AmCham Libya hosts first U.S. trade mission in Tripoli in ten years

By Sami Zaptia.

Economy Minister Hwej (right) said Libya needed foreign help to build its economy (Photo: Sami Zaptia).

Tripoli, 21 November 2021:

The American Chamber of Commerce in Libya (AmCham Libya) hosted the first U.S. business delegation in Libya in ten years. The delegation included representatives of Bechtel, Caterpillar, GE, Hill and Pratt and Whitney.

Making the keynote speech at the event, Economy Minister Mohamed Hwej apologised for arriving late saying it was the traffic and that Libya needed more roads.

Hwej insisted that Libya needed to build a state before it can improve security and then build an economy. He hoped the upcoming elections planned for 24 December 2021 would start this process.

He said Libya’s economy was still extremely centralized and a rentier system which needed to be transformed and diversified.

Libya needed to set a matrix and a masterplan to prioritise and decide which sectors and services to start with.

Transit trade and special zones

He said Libya’s biggest asset is probably its location and that it needs to build a service economy and localise some European sectors. He considered transit trade as an important potential sector where Libya can become a big player. He pointed out that Dubai sold in billions into Africa and said Libya could play this role through a series of large port hubs. There could be two main transit routes through Benghazi, Kufra and on to Port Said, crossing the main Egyptian road. A second could be the Misrata – Tamenhent – Ghat to Niger route.

The Minister said these could be linked to the proposed four new Zuwara, Zawia, Misrata and Sirte ‘‘Special Area’’ free zones. Along these a series of airports need to be developed to create various transport hubs to help transform the country from a rentier oil state to a service economy. The oil sector would continue to develop into a value added up and down stream sector helping to finance part of these plans.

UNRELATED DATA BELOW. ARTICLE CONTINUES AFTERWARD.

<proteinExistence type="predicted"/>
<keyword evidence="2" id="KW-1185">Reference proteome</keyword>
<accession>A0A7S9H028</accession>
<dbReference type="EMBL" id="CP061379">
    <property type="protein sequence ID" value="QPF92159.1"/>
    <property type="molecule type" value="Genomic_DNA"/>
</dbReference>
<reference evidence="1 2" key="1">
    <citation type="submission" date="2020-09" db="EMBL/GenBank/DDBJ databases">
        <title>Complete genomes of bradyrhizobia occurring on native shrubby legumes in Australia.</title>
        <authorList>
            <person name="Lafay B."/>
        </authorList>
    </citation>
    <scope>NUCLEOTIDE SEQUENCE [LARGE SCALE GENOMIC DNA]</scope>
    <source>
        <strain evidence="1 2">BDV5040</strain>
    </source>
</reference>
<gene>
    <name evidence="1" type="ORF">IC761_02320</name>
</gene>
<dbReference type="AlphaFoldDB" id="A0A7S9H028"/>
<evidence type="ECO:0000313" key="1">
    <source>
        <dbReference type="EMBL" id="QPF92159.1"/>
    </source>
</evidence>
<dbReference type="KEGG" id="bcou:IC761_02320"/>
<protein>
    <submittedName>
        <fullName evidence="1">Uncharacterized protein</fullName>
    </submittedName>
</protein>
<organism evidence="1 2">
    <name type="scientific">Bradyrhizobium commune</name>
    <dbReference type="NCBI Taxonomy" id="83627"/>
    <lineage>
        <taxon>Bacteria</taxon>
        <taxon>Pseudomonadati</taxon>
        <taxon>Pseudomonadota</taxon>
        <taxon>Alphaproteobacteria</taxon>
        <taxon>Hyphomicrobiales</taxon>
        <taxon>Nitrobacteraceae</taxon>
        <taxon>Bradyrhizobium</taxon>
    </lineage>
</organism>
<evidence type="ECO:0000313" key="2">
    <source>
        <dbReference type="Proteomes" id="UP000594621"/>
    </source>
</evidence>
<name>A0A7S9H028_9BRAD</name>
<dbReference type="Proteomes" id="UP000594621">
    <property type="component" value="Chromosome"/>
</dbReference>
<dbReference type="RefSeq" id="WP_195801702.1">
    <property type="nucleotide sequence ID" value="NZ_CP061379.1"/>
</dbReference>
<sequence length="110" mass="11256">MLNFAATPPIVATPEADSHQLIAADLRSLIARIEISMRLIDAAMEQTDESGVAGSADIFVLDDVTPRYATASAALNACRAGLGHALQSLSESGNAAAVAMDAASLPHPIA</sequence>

He said Libya can also develop its renewable energy sectors as well as develop its minerals industry. In the south, agriculture has big potential, he added. He hoped these different sectors will create internal competition in the various counties and regions.

Need foreign help

But Minister Hwej said Libya would need foreign help to develop all these sectors and industries in partnerships with developed states. He said Libya does not want to be an isolated island but rather wants to plug into the rest of the world.

He forecast that in as little as 7 years Libya could increase its GDP with a 20 percent growth rate from the current 20 bn to 200 to 250 billion with the help of about 7 million foreign workers.

He said it needs the will, vision and management – which it is missing currently to transform itself to a digital and knowledge economy.

On legacy contracts, Hwej said he expects Libya to keep all its signed contracts especially on strategic projects such as roads and railways, but that these may continue on a PPP basis.

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